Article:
When manufacturing succeeds, America succeeds. For some, manufacturing may not seem relevant to their daily lives. But in reality, manufacturers are driving Arizona’s—and the country’s—success every day. In 2015, manufacturing accounted for 155,400 jobs in Arizona, paying an average salary of $78,913 per year. Every dollar invested in manufacturing has a multiplier effect of adding another $1.37 to the overall economy. No other sector can claim a bigger positive impact.
It’s an exciting time to be in manufacturing. Modern manufacturing in America is sleek and innovative, with new technologies, affordable energy and world-leading productivity giving the United States a competitive advantage in the global marketplace.
Unfortunately, manufacturing jobs in the U.S. are being destroyed by overzealous federal regulations that are far out of step with the 21st century economy and environmental realities. One such regulation is EPA’s new ozone rule.
For many parts of Arizona and in states around the country, EPA’s new ozone rule is poised to severely curtail growth and investment. Of the 10 counties where EPA even measures ozone levels, its new regulation would penalize nine—making it impossible for businesses to grow and expand. Why is EPA doing this when just last year only two Arizona counties exceeded the existing federal standard and air quality is on a trajectory of continued improvement? Why is EPA changing the rules on states for the second time in less than a decade?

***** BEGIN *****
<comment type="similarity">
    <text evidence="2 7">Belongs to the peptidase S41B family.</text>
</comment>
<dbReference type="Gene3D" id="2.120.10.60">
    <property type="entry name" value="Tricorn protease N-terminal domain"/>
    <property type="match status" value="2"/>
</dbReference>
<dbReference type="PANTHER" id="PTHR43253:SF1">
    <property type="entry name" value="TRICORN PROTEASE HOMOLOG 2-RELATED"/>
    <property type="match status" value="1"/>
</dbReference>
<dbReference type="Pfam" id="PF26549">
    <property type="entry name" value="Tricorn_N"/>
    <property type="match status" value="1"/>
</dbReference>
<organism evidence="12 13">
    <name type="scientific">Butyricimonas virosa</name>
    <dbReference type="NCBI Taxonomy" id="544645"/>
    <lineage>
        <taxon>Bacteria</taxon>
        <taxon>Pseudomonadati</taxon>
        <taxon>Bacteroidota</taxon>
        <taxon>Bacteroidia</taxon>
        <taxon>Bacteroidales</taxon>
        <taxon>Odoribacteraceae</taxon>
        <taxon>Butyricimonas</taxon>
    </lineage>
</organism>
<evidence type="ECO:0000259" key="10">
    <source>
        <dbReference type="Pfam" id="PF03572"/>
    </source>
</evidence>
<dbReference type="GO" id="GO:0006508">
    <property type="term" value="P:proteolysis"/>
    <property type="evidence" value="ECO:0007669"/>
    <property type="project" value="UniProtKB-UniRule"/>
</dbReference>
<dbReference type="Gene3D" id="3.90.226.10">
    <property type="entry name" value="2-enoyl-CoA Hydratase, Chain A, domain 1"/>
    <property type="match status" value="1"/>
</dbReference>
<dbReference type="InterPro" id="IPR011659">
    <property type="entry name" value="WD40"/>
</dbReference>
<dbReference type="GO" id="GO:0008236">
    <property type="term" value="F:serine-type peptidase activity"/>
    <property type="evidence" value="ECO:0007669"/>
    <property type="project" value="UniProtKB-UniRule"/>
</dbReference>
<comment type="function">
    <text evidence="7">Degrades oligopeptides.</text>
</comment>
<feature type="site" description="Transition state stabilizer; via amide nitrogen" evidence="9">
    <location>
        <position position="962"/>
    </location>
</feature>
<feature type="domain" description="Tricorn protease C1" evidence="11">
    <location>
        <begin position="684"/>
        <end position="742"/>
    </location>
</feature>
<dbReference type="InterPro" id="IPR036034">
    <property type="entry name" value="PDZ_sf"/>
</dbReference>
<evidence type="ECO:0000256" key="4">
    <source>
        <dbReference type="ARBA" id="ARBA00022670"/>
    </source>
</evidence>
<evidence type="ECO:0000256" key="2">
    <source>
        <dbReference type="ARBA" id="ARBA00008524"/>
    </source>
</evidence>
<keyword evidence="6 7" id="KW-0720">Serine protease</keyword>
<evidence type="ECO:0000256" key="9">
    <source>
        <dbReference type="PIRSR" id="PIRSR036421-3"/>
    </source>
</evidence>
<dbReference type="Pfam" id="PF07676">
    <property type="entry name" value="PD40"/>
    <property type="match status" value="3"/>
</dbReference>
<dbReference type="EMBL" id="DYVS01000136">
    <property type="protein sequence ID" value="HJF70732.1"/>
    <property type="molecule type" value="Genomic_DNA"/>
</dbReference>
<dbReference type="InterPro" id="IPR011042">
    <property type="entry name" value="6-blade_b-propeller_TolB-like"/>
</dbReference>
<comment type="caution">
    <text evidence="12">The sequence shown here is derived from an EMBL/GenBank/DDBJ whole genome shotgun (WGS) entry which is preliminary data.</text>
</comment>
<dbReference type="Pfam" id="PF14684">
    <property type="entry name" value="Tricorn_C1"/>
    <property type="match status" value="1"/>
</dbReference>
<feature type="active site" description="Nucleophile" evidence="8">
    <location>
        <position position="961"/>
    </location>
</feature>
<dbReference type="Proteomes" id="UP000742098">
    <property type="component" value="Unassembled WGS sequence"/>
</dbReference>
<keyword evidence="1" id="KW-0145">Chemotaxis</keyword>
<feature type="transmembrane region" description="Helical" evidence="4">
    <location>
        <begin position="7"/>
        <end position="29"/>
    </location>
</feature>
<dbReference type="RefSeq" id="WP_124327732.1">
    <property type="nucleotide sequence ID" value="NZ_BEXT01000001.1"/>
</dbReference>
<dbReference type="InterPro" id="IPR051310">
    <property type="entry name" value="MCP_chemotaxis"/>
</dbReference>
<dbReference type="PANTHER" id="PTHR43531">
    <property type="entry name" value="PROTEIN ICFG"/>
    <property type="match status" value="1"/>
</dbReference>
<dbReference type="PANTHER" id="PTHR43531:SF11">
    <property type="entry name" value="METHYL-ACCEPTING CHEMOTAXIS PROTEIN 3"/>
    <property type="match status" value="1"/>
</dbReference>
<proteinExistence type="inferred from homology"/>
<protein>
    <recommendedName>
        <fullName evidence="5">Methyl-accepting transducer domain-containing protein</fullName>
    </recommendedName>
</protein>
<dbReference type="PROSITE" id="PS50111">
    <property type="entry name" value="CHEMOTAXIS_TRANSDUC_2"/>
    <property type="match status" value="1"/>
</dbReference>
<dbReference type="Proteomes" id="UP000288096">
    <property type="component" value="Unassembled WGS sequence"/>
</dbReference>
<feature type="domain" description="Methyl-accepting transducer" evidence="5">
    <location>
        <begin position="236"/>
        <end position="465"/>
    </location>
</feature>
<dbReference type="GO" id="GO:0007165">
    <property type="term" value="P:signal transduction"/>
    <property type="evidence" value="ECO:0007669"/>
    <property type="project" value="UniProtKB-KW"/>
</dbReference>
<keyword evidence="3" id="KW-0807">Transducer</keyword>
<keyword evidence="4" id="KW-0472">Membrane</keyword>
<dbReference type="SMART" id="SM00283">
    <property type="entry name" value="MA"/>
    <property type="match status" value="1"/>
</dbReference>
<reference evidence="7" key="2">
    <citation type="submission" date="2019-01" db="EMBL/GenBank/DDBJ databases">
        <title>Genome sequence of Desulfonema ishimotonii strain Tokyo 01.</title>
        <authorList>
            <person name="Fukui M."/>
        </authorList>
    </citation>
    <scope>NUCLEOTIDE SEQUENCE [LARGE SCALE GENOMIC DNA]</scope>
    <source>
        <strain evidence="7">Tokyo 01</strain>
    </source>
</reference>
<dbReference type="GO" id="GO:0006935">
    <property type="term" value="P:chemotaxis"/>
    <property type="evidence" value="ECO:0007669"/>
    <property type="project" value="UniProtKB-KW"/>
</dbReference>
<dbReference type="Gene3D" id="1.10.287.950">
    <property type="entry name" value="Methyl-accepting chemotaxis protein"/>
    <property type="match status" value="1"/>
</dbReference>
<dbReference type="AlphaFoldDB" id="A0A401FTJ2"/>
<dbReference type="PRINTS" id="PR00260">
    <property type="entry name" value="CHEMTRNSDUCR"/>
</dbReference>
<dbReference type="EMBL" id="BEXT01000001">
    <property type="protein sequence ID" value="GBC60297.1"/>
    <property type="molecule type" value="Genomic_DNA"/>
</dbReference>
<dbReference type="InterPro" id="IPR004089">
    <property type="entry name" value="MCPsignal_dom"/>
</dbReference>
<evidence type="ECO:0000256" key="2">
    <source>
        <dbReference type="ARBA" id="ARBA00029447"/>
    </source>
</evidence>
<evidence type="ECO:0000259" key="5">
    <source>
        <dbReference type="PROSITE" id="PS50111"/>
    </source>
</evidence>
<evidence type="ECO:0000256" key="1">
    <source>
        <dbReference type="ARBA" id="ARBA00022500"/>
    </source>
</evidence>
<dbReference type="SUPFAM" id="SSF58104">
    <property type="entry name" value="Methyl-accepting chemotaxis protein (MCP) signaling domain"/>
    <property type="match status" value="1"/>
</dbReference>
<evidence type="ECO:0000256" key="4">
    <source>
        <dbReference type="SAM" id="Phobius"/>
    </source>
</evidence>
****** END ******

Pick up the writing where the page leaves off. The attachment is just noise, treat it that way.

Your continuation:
There is no acceptable answer. On top of that, the EPA wants to blame you for ozone you didn’t cause, and even worse, the EPA admits they can’t be sure they’re measuring ozone sources accurately.
EPA’s stringent regulation holds major metropolitan areas and small rural towns to the same standard, regardless of factors outside of anyone’s control, like geography. In Arizona and in other western states like Colorado, New Mexico and Utah, a disproportionate and growing percentage of ozone is coming from naturally occurring and foreign sources. This “background” ozone, as EPA calls it, accounts for 50 percent or more of the ozone in all nine Arizona counties currently breaking EPA’s new standard. And in some counties, like Cochise, Coconino or Yavapai, EPA says 85 percent or more of the ozone is background.
The EPA recently held a workshop in Phoenix for state air regulators to discuss the problem of background ozone. While continued exploration of these topics may be fine, we should not tag manufacturers with billions of dollars in regulatory costs while disagreements are still being sorted out.
Arizona lawmakers, at all levels of government, and from both political parties, understand the disadvantage this regulation puts on job creators. Governor Ducey, U.S. Senators Flake and McCain, members of our House delegation, and numerous local mayors and state officials joined hundreds of elected officials across the country in opposing EPA’s new ozone rule. Like manufacturers, these officials want clean air, but they also recognize that EPA has simply gone too far and local economies stand to pay the price.
The Administration should stop its regulatory assault on Arizona and the country’s manufacturing economy. Arizona is making diligent progress on air quality. Moving the goalposts on ozone now will only cost jobs.
Glenn Hamer is the president and CEO of the Arizona Chamber of Commerce and Industry. Jay Timmons is the president and CEO of the National Association of Manufacturers.